A new retraction — his fifth — in the Journal of Immunology for Alirio Melendez, formerly of the National University of Singapore, the University of Glasgow, and the University of Liverpool, sheds some light on the results of an investigation by one of the universities.
Last month, a Glasgow spokesperson told Nature that the university’s investigation had been completed in October 2011, but that it did not comment on individual cases. A spokesperson, according to the Times Higher Education:
…would say only that there was “no evidence that our current staff contributed, falsified or duplicated data to any publications co-authored with (Professor) Melendez”. He also confirmed that relevant journals would be contacted where retractions or corrections were deemed necessary.
The notice for one such necessary retraction, in the September 15 issue of the Journal of Immunology, gives a few details:
We wish to retract the article “Sphingosine Kinase1 Is Pivotal for FcεRI-Mediated Mast Cell Signaling and Functional Responses In Vitro and In Vivo” by Peter N. Pushparaj, Jayapal Manikandan, Hwee Kee Tay, Shiau Chen H’ng, Srinivasan D. Kumar, Josef Pfeilschifter, Andrea Huwiler, and Alirio J. Melendez, The Journal of Immunology, 2009, 183: 221–227.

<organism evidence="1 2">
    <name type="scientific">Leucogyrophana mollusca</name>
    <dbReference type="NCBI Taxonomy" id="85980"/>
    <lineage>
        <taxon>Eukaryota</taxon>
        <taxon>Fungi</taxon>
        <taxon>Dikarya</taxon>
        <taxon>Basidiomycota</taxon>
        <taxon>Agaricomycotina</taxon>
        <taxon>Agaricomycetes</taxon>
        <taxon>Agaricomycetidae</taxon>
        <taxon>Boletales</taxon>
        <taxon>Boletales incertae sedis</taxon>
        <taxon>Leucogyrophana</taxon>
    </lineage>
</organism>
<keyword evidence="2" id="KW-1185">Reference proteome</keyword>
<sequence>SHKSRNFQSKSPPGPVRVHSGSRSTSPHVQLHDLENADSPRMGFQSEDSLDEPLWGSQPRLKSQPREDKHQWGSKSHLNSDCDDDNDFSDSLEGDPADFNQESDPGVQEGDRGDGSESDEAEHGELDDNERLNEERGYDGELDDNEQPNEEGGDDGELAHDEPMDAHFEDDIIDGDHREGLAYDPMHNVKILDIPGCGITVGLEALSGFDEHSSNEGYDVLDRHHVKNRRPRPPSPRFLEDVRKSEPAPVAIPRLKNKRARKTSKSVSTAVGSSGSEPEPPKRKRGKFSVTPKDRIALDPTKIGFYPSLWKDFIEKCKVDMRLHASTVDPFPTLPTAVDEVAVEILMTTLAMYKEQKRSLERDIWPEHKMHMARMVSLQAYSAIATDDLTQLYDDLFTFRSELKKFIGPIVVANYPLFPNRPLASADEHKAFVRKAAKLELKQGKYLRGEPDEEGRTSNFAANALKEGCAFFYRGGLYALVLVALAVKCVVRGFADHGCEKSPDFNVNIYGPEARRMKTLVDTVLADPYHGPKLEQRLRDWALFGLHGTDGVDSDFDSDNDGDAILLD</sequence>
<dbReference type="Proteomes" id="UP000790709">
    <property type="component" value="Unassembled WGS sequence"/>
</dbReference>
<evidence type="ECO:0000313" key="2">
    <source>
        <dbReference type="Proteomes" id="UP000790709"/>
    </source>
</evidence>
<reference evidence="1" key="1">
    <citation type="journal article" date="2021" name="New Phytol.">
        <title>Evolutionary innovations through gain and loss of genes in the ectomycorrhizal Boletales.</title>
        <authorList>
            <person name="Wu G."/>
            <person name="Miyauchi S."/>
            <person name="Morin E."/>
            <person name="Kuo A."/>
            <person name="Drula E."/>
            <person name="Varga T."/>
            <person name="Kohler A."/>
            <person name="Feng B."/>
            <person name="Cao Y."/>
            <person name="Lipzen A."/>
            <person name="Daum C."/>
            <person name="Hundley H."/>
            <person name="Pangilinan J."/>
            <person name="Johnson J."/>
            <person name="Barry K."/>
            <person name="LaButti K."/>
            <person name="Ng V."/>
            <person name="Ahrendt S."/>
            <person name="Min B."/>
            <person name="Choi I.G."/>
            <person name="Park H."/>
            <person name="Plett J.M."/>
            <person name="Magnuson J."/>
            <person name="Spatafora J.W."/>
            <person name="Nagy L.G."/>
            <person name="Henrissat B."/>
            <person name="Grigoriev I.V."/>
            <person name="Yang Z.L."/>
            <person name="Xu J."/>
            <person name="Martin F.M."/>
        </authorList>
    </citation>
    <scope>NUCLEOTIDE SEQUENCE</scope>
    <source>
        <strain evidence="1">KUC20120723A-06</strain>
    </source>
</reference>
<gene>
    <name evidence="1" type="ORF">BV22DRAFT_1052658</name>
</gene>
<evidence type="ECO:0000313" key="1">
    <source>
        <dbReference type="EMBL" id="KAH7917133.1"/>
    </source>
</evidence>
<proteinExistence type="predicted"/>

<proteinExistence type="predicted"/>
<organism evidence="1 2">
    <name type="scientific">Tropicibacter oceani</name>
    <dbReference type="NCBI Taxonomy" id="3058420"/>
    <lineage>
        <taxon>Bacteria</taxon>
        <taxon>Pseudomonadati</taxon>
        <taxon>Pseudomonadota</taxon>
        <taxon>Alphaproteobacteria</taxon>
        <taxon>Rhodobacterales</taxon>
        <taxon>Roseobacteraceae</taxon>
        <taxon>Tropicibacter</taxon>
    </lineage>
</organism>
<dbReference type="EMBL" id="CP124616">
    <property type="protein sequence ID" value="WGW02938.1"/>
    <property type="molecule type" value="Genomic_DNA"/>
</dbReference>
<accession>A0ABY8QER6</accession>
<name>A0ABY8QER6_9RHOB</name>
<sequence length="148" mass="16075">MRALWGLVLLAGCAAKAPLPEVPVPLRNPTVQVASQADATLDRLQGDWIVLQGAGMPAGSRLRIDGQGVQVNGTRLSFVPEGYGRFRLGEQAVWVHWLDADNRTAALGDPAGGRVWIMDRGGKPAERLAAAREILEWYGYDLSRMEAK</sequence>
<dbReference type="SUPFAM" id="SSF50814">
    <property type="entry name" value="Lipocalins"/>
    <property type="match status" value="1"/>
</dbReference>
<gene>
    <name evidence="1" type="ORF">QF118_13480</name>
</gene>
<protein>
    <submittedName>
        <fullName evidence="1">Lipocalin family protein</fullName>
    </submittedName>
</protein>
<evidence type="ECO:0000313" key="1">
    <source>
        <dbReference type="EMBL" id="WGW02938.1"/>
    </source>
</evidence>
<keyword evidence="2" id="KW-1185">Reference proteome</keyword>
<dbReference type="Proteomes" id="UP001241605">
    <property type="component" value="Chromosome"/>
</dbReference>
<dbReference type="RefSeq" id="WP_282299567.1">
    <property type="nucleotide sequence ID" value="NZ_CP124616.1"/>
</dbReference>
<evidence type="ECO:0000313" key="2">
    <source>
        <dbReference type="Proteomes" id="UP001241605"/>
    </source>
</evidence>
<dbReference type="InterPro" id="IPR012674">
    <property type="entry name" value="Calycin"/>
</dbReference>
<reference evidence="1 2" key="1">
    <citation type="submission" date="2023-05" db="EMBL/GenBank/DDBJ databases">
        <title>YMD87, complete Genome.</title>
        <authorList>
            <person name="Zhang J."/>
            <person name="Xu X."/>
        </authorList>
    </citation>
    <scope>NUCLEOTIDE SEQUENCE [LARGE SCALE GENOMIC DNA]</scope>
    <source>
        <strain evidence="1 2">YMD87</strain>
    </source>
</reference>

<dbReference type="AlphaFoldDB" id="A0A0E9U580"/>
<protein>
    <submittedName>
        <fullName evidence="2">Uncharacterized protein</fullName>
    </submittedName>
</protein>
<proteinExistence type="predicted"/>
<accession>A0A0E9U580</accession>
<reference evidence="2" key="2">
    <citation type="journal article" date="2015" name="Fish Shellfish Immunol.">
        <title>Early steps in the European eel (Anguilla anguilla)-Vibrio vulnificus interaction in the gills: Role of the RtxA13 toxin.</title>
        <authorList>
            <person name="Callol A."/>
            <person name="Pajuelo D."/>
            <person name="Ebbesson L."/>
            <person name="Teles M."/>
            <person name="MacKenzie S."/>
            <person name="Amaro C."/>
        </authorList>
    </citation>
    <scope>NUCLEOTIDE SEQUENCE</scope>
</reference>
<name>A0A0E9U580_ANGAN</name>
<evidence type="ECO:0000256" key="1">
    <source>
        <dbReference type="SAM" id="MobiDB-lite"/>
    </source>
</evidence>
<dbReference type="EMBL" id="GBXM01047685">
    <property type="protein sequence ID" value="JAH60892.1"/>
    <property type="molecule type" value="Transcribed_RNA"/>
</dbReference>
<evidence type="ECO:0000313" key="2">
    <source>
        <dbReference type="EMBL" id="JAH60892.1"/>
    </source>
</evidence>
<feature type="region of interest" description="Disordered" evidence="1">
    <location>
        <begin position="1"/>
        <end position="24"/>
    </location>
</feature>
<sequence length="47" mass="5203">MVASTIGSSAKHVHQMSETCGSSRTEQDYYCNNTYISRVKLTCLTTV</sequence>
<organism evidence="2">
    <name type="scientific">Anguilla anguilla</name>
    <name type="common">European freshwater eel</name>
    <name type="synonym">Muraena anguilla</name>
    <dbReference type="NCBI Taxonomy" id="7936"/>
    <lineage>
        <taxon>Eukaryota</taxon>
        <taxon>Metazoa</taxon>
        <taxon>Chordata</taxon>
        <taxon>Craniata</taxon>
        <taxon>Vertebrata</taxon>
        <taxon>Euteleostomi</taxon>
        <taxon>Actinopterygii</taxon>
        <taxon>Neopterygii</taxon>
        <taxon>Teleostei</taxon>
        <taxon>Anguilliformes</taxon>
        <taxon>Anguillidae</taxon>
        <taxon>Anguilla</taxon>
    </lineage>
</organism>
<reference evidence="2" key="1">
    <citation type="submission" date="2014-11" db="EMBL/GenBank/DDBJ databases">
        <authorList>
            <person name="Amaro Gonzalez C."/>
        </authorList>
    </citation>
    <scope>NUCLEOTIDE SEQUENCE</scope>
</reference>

An investigation by the University of Glasgow concluded that identical images have been used to depict different experimental conditions in other publications. Specifically, in Fig. 4c, the image in panel 1 (IgE-sensitized and saline challenged control mice [WT plus IgE plus PBS]) was previously published in the Proceedings of the National Academy of Sciences of the United States of America (2009, 106: 9773–9778) in Fig. 2 panel B1 (wild-type mouse injected with PBS alone), in Fig. 2 panel D3 (RAG1−/− mouse challenged with IL-33 alone), and in Supplementary Fig. S1.
We apologize to the scientific community for the need to retract this article.
The paper has been cited 15 times, according to Thomson Scientific’s Web of Knowledge.
The retraction is only signed by four of the authors: Peter N. Pushparaj, Hwee Kee Tay, Josef Pfeilschifter, and Andrea Huwiler. It seems to carefully avoid placing blame for the misused figure.
The PNAS paper to which the notice refers has now been retracted, as we reported last month. That retraction notice was corrected once to reflect the status of a Science paper that has been subject to an Expression of Concern. It was corrected again last week because it said the Journal of Immunology paper had already been retracted; now, of course, it appears prescient.